Ballet Black’s 2016 triple bill, performed at the Oxford Playhouse on Friday 10 June, featured astonishing technical ability. The performances of Cristaux, To Begin, Begin, and Storyville evoked longing, greed, desire, love, and sadness, often in quick succession.
It was a sage choice to begin the show with Cristaux, a short piece in which a male dancer attempts to get closer to a ballerina symbolising a crystal. In each piece, emotion seemed more important than respecting what are traditionally considered the boundaries of ballet technique. In this vignette, the relationship between the crystal and the other felt highly allegorical, evoking insatiable greed and the transformation of woman into an object of desire. The combination of costume, lighting and sound created a visual spectacle; as Sayaka Ichikawa bourréed onstage, the audience was blinded by her Swarovski-encrusted tutu and tiara, which scattered the already fractured lighting. Appearing as though literally crystallised herself, the lighting design made her look as though she was surrounded by thousands of other crystal fragments. This was enhanced by the precision of the choreography — miniscule fluctuations of fingers and arms and slight but harsh tilts of the head aided the evocation of a crystal. Steve Reich’s Drumming Part III aided this vision, and the technical difficulties the dancers faced with this demanding piece were successfully overcome.
The pas de deux was unconventional as there was very little physical contact between the dancers. The crystal captivated the partner, who appeared as dazzled by her brilliance as the audience, and tried to get closer to her in any way possible. He mimicked her movements, was led by her, and was eventually permitted to lift her, before finally being denied any contact with her at all. At this moment the choreography diverged from the more romantic conventions of the pas de deux as he frantically reached for the elusive crystal, trying to reach for something unattainable.
The following scene, To Begin, Begin, seemed at first to be a disparate set of duets and trios, performed by six dancers, yet by the climax of the piece the snapshots blended together. The first duet was particularly striking; the looks between the dancers seemed so intimate that the viewer felt like a voyeur peering into a separate, private world. Lighting and music marked the difference between each fragmentary piece, with the change from sadness-tinged blue to sunshine-amber lighting. The third duet showed a definite shift in the relationships between the couples, weaving the fragmentary ideas together. The final separation of the main couple was especially poignant amidst the togetherness of the other pairs. The use of blue silk as a way to link each fragment, however, felt awkward: sometimes aiding the transition from one piece to the next, at others impairing the dancers’ movements altogether.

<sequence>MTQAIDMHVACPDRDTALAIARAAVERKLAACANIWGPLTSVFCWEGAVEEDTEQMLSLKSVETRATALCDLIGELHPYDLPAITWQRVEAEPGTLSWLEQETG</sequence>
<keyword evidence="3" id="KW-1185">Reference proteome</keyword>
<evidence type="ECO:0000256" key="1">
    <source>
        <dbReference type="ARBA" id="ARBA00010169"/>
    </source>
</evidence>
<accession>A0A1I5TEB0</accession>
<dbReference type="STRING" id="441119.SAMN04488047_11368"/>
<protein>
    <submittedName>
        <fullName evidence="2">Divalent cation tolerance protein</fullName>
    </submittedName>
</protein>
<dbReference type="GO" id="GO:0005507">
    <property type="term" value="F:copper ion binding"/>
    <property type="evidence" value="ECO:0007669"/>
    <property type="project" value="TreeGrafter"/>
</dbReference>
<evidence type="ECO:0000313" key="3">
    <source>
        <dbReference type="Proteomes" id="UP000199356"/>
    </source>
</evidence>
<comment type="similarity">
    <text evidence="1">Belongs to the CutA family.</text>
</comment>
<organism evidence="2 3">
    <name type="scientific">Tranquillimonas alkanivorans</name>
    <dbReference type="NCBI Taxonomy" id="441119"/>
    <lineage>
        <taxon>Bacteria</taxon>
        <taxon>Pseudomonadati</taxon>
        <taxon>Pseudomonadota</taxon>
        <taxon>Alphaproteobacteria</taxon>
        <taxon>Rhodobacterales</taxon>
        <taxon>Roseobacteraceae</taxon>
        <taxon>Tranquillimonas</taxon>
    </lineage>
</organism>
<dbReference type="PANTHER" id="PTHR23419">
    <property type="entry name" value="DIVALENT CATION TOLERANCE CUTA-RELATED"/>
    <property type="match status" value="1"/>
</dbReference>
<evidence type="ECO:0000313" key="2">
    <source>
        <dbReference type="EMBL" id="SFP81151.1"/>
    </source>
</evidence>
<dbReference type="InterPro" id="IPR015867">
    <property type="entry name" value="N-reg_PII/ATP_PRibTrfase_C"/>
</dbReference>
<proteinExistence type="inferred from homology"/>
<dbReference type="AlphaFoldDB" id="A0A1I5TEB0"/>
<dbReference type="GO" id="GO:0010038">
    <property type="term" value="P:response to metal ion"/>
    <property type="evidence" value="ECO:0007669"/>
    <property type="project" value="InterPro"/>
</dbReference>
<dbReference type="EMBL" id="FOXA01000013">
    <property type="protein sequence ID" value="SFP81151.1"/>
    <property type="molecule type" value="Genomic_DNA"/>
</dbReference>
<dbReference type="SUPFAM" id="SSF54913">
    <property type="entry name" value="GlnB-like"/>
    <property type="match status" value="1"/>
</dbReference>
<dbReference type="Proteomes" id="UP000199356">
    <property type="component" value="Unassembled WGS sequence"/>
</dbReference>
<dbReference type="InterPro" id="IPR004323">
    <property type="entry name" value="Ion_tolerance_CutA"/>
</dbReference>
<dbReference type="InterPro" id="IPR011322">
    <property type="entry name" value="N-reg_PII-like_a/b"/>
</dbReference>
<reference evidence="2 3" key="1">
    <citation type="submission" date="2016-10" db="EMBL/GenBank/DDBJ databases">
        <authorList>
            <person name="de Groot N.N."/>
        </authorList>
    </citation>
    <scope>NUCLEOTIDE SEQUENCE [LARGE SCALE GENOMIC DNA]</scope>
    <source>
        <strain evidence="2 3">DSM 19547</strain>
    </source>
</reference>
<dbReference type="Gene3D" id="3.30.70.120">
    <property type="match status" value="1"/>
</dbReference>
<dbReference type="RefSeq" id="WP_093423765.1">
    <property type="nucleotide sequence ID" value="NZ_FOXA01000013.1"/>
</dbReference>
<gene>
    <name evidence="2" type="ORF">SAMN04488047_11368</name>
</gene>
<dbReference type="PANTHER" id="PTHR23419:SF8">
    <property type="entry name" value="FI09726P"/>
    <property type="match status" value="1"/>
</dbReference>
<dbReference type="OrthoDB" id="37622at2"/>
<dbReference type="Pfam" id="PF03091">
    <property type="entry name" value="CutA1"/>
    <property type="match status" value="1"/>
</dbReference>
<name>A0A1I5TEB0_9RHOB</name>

The final piece, Storyville, is apparently a firm favourite of Ballet Black fans. This piece had a more obvious narrative than the others. It is a rags-to-riches-to-rags-again tale, following the rise and fall of a young girl, Nola, in New Orleans. Her innocence is manipulated by Lulu White and Mack, owners of a dancehall, who entrance her with luxuries and later lead her to her demise. The use of lyrics and dancers carrying cards to explain elements of the choreography was disconcerting. Whilst these features aided explanation of the plot, they also drew the focus away from the dancing itself; in the explanation of White’s past the lyrics seemed to overwhelm the rest of the piece. Nevertheless, the dancers were effectively responsive to the music, and the choreography was not afraid to challenge established tropes of ballet as a topically conservative genre to explore content such as lust and alcoholism. Nola stumbled on and off pointe, and fell out of graceful pirouettes, reaching for a vodka bottle in between; meanwhile, Lulu White sensuously tumbled and fell over her lover Mack to display the dangers of seduction. The conventional tale of corruption was transformed by this captivating blend of drama and dance.
Mesmerising and heart-wrenching, but also raucous and lustful, Ballet Black’s latest triple bill is a worthwhile view for fans of both classical and modern dance, as well as anyone who enjoys a good story.
For more information about Ballet Black and their upcoming performances, please visit their website.